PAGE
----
Thank heaven I became a guitar geek shortly before my 12th birthday. If I hadn’t, I probably would have requested a minibike for my bar mitzvah present a year later, instead of my first electric guitar. And today I’d be an over-the-hill biker instead of an over-the-hill guitarist.
My schoolteacher mom had a colleague whose son worked at Fender in Fullterton, California, not far from where I grew up. (Sadly, I’ve forgotten his name). Shortly before my big day, we visited his mobile home (let’s face it: the musical instrument industry has never been lucrative) to audition some decidedly post-CBS guitars he was selling. I opted for a black Jazzmaster, though I was tempted by the paisley Tele. It was my sole electric throughout high school, though I sold it at exactly the wrong time: five minutes before new-wave guitarists such as Tom Verlaine and Elvis Costello made it cool again. (Though I shouldn’t complain, since I managed to procure my pre-CBS Strat around that time.)
The Fender guy didn’t have extra amps on hand, but I slavered over the oversized amps in the early-’70s Fender catalog.Which sleek silver combo would greet me on the big day?
To my horror, I received an ancient, teensy-weensy combo amp, an ugly thing spray-painted black. I was mature enough not to express anything other than delight, but my heart ached. I wanted an amp as big and loud as my dreams, not this sad relic. They told me I was a man when I turned 13 — but I didn’t feel like one without the Dual Showman of my dreams.
My disappointing amp was a tweed 1952 Deluxe — which makes it sound like this story will have a happy ending. Sadly, no.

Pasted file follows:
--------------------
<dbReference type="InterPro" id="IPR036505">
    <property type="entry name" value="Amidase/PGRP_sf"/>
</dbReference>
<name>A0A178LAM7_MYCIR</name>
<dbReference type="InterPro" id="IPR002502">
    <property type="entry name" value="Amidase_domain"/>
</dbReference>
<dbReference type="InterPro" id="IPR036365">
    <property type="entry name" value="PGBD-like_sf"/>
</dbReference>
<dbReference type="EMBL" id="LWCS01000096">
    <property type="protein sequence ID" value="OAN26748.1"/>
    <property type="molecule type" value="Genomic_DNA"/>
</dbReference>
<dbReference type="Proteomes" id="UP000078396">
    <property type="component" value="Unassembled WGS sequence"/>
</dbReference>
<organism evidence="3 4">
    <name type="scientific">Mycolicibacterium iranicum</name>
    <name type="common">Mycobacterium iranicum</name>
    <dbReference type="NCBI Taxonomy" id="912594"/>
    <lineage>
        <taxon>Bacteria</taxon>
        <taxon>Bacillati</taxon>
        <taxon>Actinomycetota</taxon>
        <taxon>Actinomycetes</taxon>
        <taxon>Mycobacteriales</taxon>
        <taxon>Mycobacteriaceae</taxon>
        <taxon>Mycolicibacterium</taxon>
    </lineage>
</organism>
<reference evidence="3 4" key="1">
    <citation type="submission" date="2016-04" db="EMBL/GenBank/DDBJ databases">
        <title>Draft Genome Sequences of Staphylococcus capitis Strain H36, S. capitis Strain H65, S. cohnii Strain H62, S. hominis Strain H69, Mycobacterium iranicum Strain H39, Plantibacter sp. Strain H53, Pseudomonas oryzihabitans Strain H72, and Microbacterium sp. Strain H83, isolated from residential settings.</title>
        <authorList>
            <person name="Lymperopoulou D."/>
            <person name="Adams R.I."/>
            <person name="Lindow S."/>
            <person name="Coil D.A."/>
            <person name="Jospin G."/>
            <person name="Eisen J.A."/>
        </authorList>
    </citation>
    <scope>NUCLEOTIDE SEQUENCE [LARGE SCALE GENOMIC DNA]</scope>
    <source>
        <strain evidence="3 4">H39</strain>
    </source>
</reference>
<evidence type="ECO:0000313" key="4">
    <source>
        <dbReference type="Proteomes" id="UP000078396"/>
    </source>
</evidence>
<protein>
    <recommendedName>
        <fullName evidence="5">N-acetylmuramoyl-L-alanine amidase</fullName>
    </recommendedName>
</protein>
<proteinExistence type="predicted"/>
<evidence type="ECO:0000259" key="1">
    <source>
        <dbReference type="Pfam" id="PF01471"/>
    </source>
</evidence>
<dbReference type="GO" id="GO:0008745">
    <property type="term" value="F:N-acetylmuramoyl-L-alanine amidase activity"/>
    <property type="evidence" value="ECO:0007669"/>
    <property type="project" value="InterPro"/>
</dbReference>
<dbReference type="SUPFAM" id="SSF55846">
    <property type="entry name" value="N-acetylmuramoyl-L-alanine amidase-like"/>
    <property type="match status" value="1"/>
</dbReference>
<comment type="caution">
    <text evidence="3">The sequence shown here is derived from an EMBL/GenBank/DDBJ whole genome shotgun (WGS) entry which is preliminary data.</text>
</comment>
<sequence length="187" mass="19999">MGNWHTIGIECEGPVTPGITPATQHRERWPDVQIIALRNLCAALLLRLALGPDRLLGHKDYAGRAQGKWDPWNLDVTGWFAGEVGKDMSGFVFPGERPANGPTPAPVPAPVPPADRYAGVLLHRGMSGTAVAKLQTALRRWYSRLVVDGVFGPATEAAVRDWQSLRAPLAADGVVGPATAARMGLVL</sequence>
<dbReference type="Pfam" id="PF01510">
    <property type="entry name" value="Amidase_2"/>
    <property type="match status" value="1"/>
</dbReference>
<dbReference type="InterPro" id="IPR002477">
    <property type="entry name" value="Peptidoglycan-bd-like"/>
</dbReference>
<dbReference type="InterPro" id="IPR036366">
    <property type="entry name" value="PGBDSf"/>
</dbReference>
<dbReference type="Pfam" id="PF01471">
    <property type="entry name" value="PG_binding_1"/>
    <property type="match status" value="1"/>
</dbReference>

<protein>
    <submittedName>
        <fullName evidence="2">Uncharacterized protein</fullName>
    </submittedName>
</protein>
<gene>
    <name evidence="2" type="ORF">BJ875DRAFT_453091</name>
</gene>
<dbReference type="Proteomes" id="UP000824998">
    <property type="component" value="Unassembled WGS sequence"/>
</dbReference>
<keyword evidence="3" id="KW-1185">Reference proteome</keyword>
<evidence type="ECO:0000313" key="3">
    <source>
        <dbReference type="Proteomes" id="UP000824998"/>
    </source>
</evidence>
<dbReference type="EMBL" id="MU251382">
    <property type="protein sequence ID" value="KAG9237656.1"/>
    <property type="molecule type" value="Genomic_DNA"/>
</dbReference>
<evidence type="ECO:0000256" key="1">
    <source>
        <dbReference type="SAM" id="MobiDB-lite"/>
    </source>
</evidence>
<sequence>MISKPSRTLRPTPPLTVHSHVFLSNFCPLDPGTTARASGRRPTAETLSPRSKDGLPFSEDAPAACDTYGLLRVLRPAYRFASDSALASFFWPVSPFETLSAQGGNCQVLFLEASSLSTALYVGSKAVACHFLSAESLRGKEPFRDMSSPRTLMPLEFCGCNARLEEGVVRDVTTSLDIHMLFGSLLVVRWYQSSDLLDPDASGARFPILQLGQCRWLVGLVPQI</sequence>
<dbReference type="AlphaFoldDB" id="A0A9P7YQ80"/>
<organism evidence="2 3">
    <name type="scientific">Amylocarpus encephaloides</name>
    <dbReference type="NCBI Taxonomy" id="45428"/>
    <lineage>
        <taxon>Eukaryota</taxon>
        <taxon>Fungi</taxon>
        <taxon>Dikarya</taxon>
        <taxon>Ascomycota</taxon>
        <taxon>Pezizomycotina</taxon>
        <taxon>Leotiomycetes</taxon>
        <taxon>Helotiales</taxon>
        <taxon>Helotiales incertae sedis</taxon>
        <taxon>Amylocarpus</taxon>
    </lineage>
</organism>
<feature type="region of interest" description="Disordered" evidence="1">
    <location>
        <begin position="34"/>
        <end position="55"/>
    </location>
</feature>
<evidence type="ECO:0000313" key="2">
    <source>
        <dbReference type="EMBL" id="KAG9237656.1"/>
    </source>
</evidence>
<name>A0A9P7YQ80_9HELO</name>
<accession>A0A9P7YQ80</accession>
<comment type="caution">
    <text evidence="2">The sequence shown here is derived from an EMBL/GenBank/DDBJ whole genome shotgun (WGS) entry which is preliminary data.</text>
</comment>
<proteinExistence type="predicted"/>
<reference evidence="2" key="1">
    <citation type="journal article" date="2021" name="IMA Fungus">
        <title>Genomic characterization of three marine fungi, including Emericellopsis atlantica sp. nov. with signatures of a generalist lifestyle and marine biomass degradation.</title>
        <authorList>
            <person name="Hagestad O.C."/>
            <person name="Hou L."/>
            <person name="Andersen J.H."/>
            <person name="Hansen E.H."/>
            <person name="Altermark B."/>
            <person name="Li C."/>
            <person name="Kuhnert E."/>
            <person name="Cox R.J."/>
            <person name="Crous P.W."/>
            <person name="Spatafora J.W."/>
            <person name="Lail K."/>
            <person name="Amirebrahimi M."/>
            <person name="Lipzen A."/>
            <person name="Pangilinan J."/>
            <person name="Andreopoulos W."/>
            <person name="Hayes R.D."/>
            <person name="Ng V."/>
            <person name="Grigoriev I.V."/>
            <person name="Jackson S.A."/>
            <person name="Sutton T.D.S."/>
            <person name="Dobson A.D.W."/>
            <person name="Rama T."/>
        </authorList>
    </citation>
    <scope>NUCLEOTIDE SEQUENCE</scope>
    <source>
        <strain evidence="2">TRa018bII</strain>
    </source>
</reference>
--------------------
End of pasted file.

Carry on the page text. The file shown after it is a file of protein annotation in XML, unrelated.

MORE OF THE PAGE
Yes, I eventually realized that I had something wonderful — but the ’70s and ’80s were not an era of wise gear preservation. Paul Rivera installed a Boogie-esque mod in 1980 or so. A couple of years later, I took it in for a minor repair, and a criminally presumptuous guitar tech rewired the whole damn thing with a bunch of stuff I didn’t even want. And a few years ago, I cracked it open for the first time in many years, only to discover that someone (i.e., presumptuous tech guy) had replaced all the cool old passive components with cheapo modern stuff. But since I was getting into DIY, and since the cab, speaker, and tranformers were all original, I resolved to restore it to its tweedy glory. (Though I’m not sure if I should keep it in accordance with the original 5B3 schematic.)
But some resolutions are stronger than others. And now the thing lives disassembled in a box, silently awaiting resurrection.
I was thinking of just getting a vintage-style tweed amp kit and refurbing the thing, using as many old parts as possible. But I can’t find one that fits the chassis, and I like the metalworking skills to fabricate a modified chassis. (Truth be told, I lack the metalworking to straighten a bent paper clip.)
Anyone else ever been in this particular boat? And if so, do you have some brilliant advice?